USA, 1979, 20 min, Dir. Suzan Pitt
My current obsession is legendary animator Suzan Pitt, who passed away last year. Unfortunately, there aren't many ways to watch Pitt's short masterpieces. It's a shame. Pitt's collection of animated short films are celestial, sensual fever dreams that sometimes took her and her collaborators four to five years to complete. Why so long? According to Pitt, every single second in her films required 12 different paintings. Each of them is good enough to be exhibited on its own.
Many viewers were originally introduced to Pitt's work alongside David Lynch's Eraserhead. Asparagus screened with it on the midnight movie circuit for two years. Here's what Haden Guest had to say about how Pitt was different from Lynch, for Criterion:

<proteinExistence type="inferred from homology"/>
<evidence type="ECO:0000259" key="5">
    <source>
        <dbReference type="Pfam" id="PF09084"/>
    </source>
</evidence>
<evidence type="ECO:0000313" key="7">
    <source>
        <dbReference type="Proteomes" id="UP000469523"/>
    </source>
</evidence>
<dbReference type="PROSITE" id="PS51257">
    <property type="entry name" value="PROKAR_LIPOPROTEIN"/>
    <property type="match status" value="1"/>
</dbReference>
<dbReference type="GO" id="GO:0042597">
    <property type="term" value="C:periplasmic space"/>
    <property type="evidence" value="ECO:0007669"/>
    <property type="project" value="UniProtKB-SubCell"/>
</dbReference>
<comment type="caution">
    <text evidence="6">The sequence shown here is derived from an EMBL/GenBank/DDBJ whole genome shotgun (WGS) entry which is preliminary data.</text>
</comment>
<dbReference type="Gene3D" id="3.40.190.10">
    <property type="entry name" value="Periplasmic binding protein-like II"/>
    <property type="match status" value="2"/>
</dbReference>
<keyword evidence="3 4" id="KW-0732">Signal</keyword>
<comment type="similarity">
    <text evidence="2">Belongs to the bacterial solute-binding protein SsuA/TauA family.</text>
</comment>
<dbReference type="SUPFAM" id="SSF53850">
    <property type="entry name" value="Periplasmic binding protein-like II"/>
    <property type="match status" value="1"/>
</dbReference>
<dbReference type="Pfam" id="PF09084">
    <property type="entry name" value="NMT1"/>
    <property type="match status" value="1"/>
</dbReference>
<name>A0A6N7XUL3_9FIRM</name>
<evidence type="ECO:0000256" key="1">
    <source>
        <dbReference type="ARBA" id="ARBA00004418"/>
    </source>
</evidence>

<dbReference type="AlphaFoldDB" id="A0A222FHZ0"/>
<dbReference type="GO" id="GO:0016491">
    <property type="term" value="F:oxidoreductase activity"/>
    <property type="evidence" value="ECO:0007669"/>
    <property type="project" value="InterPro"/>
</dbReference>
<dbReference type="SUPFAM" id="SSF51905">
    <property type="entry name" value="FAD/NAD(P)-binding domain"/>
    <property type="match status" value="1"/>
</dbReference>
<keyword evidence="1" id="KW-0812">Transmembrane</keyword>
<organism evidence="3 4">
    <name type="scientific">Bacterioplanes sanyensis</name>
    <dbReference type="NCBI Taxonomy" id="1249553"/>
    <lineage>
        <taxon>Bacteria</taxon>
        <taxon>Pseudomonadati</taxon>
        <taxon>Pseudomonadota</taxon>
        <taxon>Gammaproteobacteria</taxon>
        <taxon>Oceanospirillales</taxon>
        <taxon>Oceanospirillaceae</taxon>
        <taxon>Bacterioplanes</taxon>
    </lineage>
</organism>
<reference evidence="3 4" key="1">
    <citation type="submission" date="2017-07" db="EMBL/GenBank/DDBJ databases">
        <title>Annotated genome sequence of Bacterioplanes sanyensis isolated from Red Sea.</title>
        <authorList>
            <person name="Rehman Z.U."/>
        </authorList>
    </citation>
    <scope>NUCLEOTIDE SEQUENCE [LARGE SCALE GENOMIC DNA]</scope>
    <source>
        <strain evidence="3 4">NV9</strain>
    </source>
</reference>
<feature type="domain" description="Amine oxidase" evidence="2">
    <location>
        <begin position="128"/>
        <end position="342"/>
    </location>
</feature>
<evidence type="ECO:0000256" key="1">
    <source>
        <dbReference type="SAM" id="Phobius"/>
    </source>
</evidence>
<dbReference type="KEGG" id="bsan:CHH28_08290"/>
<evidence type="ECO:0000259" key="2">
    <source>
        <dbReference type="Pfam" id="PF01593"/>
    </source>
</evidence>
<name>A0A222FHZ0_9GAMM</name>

In stark contrast to the oozing, shameful, queasy sexuality in Eraserhead, Pitt’s boldly frank and almost joyous display of the woman’s body leads to a climax in which the woman opens her Pandora’s carpetbag to release a strange flock of winged creatures and effulgent objects, letting loose her imagination in a gesture that lyrically affirms the artist’s generous, giving role. The final, now-iconic image of the woman fellating the asparagus goes further still by perversely and playfully offering her assertive act as transformative and creative, with the vegetable stalk turning into a cascading waterfall, an asphalt ribbon, a passage into another realm.
A woman fellating asparagus? It's a funny, bizarre sequence, and while I'm not sure this is what Pitt was referencing, Stranger writer Rich Smith told me that "an old girlfriend" of his said "getting on your hands and knees and biting the tip off the first crop of spring asparagus is an old Michigan tradition." Apparently she and her mom would do it every spring. "I guess it’s supposed to ensure a good crop," Rich said. The more you know!